Austria accuses retired colonel of spying for Russia for decades
November 9, 2018 | Brainwave Science
Austria suspects that a recently retired military colonel spied for Moscow for several decades and provided several state secrets to Russian intelligence. This incident is a major setback in the relationship between Russia and a country seen as one of its closest allies in the European Union. Austrian Foreign Minister Karin Kneissl, a representative of far-right Freedom Party (FPOe), has summoned the Russian charge d‘affaires over the matter and cancelled an upcoming to Russia.
Meanwhile, Russian Foreign Minister Sergei Lavrov has swiftly rejected such speculation and blamed Austrian authorities to have discussed this delicate matter through an appropriate chain of command before disclosing it to the public.
Austrian Chancellor Sebastian Kurz informed the reporters that the 70-year-old army official, now retired, is suspected to have begun working with Russian Intelligence in the 90s and continued until this year. This case adds as the latest in a string of cases where Moscow has been accused of espionage in EU states. Considering the upswing in recent espionage cases in the European Union, Kurz hardened his tone and said if Russia’s involvement is proven in either Austria or Netherland case then it would take stern action against Russia.
“Russian spying in Europe is unacceptable and to be condemned,” Chancellor Sebastian Kurz added
Austria’s Defense Minister Mario Kunasek said the government was warned several weeks ago by a friendly European intelligence agency about the suspected spy. Kunasek further revealed the suspect, whose electronic devices, including a laptop, was confiscated for examination, has told the investigator that Russians had been interested in weapon systems, in the migration situation in Austria and information about Austrian personalities.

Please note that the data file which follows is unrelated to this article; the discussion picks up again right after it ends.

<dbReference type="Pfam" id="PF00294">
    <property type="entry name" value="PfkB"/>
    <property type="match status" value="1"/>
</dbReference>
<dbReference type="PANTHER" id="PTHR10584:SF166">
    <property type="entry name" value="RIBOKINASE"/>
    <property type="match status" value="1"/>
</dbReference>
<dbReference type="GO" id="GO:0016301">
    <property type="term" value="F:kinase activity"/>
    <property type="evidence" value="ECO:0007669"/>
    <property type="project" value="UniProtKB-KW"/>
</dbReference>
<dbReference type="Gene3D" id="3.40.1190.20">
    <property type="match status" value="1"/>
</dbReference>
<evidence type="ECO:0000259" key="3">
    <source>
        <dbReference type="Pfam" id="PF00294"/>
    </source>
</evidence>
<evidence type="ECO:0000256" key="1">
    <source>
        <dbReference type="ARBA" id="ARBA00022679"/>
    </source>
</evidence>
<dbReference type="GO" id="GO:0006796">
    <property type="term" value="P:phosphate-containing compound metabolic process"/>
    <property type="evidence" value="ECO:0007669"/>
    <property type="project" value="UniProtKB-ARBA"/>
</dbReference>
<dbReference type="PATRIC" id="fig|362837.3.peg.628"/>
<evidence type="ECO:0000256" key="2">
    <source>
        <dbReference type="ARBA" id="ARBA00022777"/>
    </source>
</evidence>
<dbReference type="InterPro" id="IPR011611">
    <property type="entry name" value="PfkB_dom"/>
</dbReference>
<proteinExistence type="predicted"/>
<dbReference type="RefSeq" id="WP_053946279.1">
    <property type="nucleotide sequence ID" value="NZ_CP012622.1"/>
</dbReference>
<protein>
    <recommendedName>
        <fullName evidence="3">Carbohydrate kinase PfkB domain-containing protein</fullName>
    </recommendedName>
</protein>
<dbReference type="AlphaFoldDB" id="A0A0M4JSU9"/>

According to press reports, the colonel was paid 300,000 euros for his services, however, this hasn’t been verified by any officials. This case indicates that even after the Cold War, spying has continued, regardless of how closely two countries work and showcase that Austrian authorities require to tighten their security networks.
It’s the latest and shocking espionage scandal to erupt between an EU member state and Russia, especially after the limelight and embarrassment Russian government faced after the Netherlands accused and expelled four alleged Russian agents in April who were caught hacking into Organization for the Prohibition of Chemical Weapons.
Several countries including the United Kingdom and the United States have revealed that Russia acts as a global threat to the nation’s security by illegally obtaining confidential intelligence. From the period of the Cold War, Russia had a much longer list of espionage and intelligence-gathering cases around the globe. Irrespective of the Collateral damage or public embarrassment, Moscow is unlikely to be deterred from carrying out aggressive foreign spying operations.
External intelligence gathering is primarily the domain of the Foreign Intelligence Service and the Main Intelligence Directorate (GRU). There is always a debate on how firmly and how publicly to respond to Russian intelligence operations, but the best approach is to apply defensive, strengthen their security networks and aggressive, identify the local handlers of these spies and take countermeasures against Russia.